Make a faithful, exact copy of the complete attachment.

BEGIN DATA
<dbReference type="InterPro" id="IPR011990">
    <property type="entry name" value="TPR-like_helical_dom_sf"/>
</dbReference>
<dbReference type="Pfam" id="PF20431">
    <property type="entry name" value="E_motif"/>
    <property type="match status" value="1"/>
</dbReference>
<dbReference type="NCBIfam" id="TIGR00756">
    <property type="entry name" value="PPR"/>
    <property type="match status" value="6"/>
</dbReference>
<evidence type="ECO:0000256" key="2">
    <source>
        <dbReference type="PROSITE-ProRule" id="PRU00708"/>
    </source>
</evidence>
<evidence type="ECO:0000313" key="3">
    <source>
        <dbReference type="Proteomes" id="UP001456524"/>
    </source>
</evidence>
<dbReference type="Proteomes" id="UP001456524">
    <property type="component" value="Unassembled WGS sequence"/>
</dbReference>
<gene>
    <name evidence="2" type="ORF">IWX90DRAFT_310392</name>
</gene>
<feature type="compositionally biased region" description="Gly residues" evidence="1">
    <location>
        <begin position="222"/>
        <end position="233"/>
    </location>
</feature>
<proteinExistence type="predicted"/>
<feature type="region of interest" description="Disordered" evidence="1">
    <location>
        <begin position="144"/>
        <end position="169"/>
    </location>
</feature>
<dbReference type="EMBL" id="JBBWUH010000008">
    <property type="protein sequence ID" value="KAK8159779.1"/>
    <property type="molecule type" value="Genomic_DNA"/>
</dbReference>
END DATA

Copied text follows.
<dbReference type="InterPro" id="IPR011990">
    <property type="entry name" value="TPR-like_helical_dom_sf"/>
</dbReference>
<dbReference type="Pfam" id="PF20431">
    <property type="entry name" value="E_motif"/>
    <property type="match status" value="1"/>
</dbReference>
<dbReference type="NCBIfam" id="TIGR00756">
    <property type="entry name" value="PPR"/>
    <property type="match status" value="6"/>
</dbReference>
<evidence type="ECO:0000256" key="2">
    <source>
        <dbReference type="PROSITE-ProRule" id="PRU00708"/>
    </source>
</evidence>
<evidence type="ECO:0000313" key="3">
    <source>
        <dbReference type="Proteomes" id="UP001456524"/>
    </source>
</evidence>
<dbReference type="Proteomes" id="UP001456524">
    <property type="component" value="Unassembled WGS sequence"/>
</dbReference>
<gene>
    <name evidence="2" type="ORF">IWX90DRAFT_310392</name>
</gene>
<feature type="compositionally biased region" description="Gly residues" evidence="1">
    <location>
        <begin position="222"/>
        <end position="233"/>
    </location>
</feature>
<proteinExistence type="predicted"/>
<feature type="region of interest" description="Disordered" evidence="1">
    <location>
        <begin position="144"/>
        <end position="169"/>
    </location>
</feature>
<dbReference type="EMBL" id="JBBWUH010000008">
    <property type="protein sequence ID" value="KAK8159779.1"/>
    <property type="molecule type" value="Genomic_DNA"/>
</dbReference>